John 17.20-26

I was talking with somebody recently whose Father is a Church of England Priest and, apparently, he’s in the habit when administering Communion of saying the person’s name. So he will say, for example “Bill, the body of Christ; Margaret, the body of Christ” and so on. I gather that one day, when administering Communion, he looked down the line and saw a lady whose name who could not remember at all. So he thought “what do I do?”.

Then he noticed that just before her in the line kneeling at the altar rail was his own wife so when he reached her he just said “The body of Christ” and then to the lady next to her “The body of Christ” to make it sound natural and he then just carried on as normal. At which point the lady turned to his wife and said “I see he’s forgotten your name as well”. 

That is a true story!

Names are important, aren’t they? I remember the last time the then Bishop of St Albans, the Rt Revd Christopher Herbert, was here at a Confirmation service he quoted those wonderful words from Isaiah Chapter 43 “I have called you by name; you are mine”. God does call us by name and once called he does not forget our names.

Jesus also called some of his disciples by name. Remember that line from the first chapter of the Gospel of John where Jesus says “You are Simon, son of John. You will be called Cephas”, which translated is of course Peter.

It is from the Gospel of John that our reading came this morning, where Jesus prays for all believers - not by individual name this time but collectively, by people brought to him by complete unity through him. This passage comes at the end of that great prayer of Jesus which takes up the whole of chapter 17 of the Gospel of John.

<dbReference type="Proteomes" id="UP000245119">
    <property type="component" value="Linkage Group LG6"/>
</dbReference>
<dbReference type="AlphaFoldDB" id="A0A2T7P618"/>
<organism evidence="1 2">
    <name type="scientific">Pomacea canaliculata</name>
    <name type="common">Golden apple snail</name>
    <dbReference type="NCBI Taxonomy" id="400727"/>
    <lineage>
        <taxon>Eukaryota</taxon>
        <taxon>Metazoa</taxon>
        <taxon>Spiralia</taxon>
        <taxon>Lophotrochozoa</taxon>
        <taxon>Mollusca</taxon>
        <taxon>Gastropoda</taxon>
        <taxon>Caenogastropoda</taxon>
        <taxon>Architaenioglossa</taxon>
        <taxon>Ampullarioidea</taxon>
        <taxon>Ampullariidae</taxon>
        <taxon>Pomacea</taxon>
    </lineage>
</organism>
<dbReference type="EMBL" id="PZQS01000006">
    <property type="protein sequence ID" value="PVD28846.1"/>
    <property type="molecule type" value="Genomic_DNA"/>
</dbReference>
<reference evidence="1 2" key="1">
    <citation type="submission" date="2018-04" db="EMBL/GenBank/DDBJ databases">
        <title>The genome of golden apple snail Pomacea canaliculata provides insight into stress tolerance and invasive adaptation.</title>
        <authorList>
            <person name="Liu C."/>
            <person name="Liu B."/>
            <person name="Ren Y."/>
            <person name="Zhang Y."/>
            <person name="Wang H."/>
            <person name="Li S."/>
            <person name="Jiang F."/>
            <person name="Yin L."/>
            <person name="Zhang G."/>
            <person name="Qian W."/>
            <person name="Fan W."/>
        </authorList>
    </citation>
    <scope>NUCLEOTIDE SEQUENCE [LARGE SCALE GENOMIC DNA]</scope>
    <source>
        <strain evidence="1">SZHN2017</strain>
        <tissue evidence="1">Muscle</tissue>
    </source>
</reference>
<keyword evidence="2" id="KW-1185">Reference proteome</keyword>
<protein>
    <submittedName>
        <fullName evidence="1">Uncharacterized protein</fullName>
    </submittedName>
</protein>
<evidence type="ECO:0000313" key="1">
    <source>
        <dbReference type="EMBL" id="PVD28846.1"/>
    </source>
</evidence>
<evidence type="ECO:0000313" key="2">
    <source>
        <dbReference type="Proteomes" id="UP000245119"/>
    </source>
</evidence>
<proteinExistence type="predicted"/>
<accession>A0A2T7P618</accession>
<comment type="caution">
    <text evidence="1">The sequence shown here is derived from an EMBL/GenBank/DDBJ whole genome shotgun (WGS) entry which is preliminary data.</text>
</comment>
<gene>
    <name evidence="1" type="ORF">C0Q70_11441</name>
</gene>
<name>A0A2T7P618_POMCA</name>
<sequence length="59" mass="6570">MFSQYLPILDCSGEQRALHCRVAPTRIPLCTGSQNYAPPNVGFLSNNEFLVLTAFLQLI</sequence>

In that chapter Jesus prays firstly for himself, then for his disciples and, lastly, for all believers and that is why our reading started “My prayer is not for them alone”.

In praying for himself, the words “glory” and “glorify” dominate the first five verses of John 17. Jesus isn’t actually asking for anything for himself as such; rather he is asking that through him the Father will be “glorified”, that is seen more clearly. Jesus is effectively praying to be made manifest things like love; the power over sin and death; purity; readiness to suffer for others; strength to endure and authority to give eternal life.

Jesus’ prayer for the disciples, which follows next, is underpinned by five things. First, real Christians are God’s people, because God has chosen them to be so (“I have called you by name: you are mine”). Secondly, the key to Christian belief is accepting that Jesus is the unique revelation of God the Father. Thirdly, Jesus is glorified by those who are seen to believe in him. Fourthly, Christians are protected by the name of Jesus. Fifthly, Jesus’ authority comes directly from the Father. These are the five key themes in that central section where Jesus is praying for his disciples.

Then finally, as we heard in today’s reading, Jesus prays for all believers. His prayer is that they - we - should all be one. The purpose of unity is actually given in the passage: “the world may believe that you have sent me”. The source of that unity isn’t a matter of human organisation; it ultimately comes from God.

So here we have Jesus praying. Praying for himself - that through him God may be glorified and made more visible - but primarily praying for others. Remember the last few words in the reading this morning: “I will continue to make you known in order that the love you have for me may be in them and that I myself may be in them”.

Jesus didn’t forget his followers then and he doesn’t forget them now. In fact, wind forward from our reading just two chapters in the Gospel of John and Jesus is hanging on the cross. Even there he prayed for others: he prayed for the criminals on either side of him and he prayed for his enemies, who at that very moment were bringing about his death.

We are called by name, by God and we are remembered by name through his Son Jesus Christ. As a line from our Offertory Hymn this morning says: “Still for us he intercedes”.

I leave you with those arresting words from Stainer’s Crucifixion: “Wonder of wonders O how can it be: Jesus the crucified pleads for me”.

© Richard Farquharson, Maulden, Bedfordshire July 2016

This sermon was originally delivered in the church of St Mary the Virgin, Maulden, Bedfordshire on 16 May, 2010